Another step forward for Biontech and Pfizer’s Covid-19 vaccine

The first in-depth look at the data behind the leading Covid-19 vaccine raises few red flags ahead of a US advisory panel later this week.

The UK raised eyebrows last week with its speedy review of BNT162b2, Biontech and Pfizer’s Covid-19 vaccine, but it seems that the US will not be far behind. The FDA’s review of the data behind the submissions, published today, raises few serious concerns, setting the project up for emergency use authorisation in the days following Thursday’s advisory committee.

The briefing documents for the adcom allow the first in-depth look at the safety and efficacy data generated so far. New nuggets of information include impressive effectiveness across a number of subgroups, albeit with the caveat that low numbers prevent firm conclusions from being drawn. And while a couple of safety imbalances deserve to be watched, reviewers look likely to consider BNT162b2’s benefits to outweigh the risks.


Given the speed with which these vaccines have been developed, and the novelty of the mRNA-based technology upon which BNT162b2 is based, safety was always going to be the big focus when more data became available. And the take home message from the FDA's review is pretty encouraging.

Safety data so far “suggest a favourable safety profile, with no specific safety concerns identified that would preclude issuance of an EUA”, according to the documents released today. It is important to remember that this conclusion is based on a median of only two months of follow-up after the second dose, in 38,000 subjects.

The majority of people (84%) had a sore arm, while fatigue (62.9%), headache (55.1%), muscle pain (38.3%), chills (31.9%), joint pain (23.6%) and fever (14.2%) were the other commonly occurring issues.

Severe adverse reactions occurred more commonly in younger participants, at a rate of up to 4.6%, than in those of 55 years of age or older, where the rate was 2.8%. Around 1% of younger patients graded the injection site pain as severe, for example, compared with less than 0.5% of the 55+ group.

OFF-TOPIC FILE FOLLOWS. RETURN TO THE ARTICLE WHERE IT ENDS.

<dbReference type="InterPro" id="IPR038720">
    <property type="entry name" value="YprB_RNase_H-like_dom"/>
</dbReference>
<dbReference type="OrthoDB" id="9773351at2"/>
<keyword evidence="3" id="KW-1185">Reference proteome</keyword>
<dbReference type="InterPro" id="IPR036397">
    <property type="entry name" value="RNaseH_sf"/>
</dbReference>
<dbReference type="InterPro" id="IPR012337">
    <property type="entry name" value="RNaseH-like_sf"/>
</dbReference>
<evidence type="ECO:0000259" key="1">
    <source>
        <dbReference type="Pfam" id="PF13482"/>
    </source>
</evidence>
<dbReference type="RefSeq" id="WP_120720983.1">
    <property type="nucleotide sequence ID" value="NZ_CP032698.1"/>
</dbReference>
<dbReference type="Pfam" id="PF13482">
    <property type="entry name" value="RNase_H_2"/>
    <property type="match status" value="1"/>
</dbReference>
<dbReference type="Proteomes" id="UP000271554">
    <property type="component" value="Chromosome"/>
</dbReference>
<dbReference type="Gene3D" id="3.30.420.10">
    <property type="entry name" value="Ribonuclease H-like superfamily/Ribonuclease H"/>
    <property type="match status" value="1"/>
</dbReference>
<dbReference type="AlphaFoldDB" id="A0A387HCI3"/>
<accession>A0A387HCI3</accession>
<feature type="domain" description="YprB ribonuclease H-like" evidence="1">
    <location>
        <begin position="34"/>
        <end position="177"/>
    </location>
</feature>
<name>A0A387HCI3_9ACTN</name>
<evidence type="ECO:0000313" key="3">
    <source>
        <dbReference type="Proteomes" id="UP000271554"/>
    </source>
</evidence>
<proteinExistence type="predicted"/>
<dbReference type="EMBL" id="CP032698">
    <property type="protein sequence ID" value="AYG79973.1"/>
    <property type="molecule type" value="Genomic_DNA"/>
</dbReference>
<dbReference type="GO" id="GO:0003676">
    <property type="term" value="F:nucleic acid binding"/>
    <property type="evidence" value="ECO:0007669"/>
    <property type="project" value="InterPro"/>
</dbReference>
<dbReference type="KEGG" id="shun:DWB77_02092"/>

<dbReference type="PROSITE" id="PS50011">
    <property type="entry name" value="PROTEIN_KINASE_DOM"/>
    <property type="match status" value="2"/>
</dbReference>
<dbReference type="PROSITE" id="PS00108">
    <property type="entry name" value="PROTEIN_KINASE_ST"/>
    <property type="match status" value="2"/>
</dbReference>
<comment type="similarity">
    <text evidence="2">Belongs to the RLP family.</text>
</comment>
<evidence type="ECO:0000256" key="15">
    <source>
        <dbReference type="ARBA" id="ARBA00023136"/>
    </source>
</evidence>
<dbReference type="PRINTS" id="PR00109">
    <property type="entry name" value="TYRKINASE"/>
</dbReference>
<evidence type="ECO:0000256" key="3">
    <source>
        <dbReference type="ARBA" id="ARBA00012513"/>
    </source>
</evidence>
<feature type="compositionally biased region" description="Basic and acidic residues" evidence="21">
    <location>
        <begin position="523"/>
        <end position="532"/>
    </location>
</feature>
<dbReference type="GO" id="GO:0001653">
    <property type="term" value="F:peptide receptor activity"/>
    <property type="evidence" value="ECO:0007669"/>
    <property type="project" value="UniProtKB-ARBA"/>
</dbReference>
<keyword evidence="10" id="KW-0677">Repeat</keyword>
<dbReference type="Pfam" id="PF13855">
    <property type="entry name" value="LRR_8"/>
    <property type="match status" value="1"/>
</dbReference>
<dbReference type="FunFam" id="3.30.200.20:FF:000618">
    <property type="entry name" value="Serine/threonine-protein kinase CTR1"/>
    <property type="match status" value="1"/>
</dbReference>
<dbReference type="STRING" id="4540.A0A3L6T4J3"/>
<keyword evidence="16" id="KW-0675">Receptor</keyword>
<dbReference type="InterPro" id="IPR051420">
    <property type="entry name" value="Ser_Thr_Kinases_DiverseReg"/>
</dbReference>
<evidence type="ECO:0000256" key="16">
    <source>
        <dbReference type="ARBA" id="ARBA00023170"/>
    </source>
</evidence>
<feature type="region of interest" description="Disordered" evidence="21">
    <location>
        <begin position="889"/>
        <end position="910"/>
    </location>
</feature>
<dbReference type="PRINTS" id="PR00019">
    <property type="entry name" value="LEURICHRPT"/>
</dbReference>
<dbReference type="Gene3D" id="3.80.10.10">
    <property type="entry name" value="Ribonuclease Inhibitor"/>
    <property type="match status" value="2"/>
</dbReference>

The FDA highlighted four cases in the vaccine group of Bell’s palsy – a sudden but temporary weakness in facial muscles – whereas no cases were detected in the placebo arm. Still, the agency noted that these occurred at a frequency expected in the general population, and while there is no clear basis to conclude a causal relationship, further surveillance was recommended.

Another issue was higher rates of abnormally swollen lymph nodes, or lymphadenopathy, which could plausibly be related to vaccination, the FDA said. This was reported in 64 cases in the vaccine group, with six in placebo.

Further serious events with imbalances included appendicitis, heart attack and cerebrovascular incidents, but these occurred at very low rates.


Detailed efficacy data also contained few areas of concern for the regulator. A look at cumulative incidence curves shows that the vaccine appears to kick in 14 days after the first dose, and remains protective for the two months shown here. Duration of effect remains one of the burning questions still to answer.

A breakdown of the results by dose shows that efficacy between dose one and dose two is 52%; as previously disclosed, efficacy rose to 95% seven days after the second dose. Whether one dose might be enough is likely to be a subject of debate for the advisory committee, although the FDA concluded that there was not enough data on a single shot regimen to answer this.

Source: FDA briefing documents

Interestingly, the FDA noted that while the data are limited, the results suggest that previously infected individuals could benefit from vaccination. Around 3% or just over 1,000 participants had evidence of prior infection, among whom only 19 cases of Covid-19 were recorded – nine in the placebo group, and 10 in the vaccine group, though only one of these occurred more than seven days after the full dose. The placebo group attack rate was 1.3% for patients with and without evidence of prior infection.

The FDA also notes that vaccine efficacy was “uniformly high” across subgroups, but that several cohorts contained too few Covid-19 cases to draw firm conclusions. This will no doubt form a major plank of research for the future, to ensure that vulnerable groups are protected.

Whether a vaccine can prevent severe Covid-19 is hugely important, and four such cases occurred in subjects who received both injections (one in the active arm and three in the placebo arm), and 10 after the first dose (one in active and nine in placebo). Again, the FDA notes that the number of severe cases was small, limiting conclusions; however “the case split does suggest protection from severe Covid-19 disease,” the reviewers wrote.

Comments on the conduct of the trial in terms of the balance of demographics and high-risk groups threw up no sticking points for the FDA. All of this will be discussed at greater length on Thursday by the assembled of panel of experts, but only one outcome is expected.

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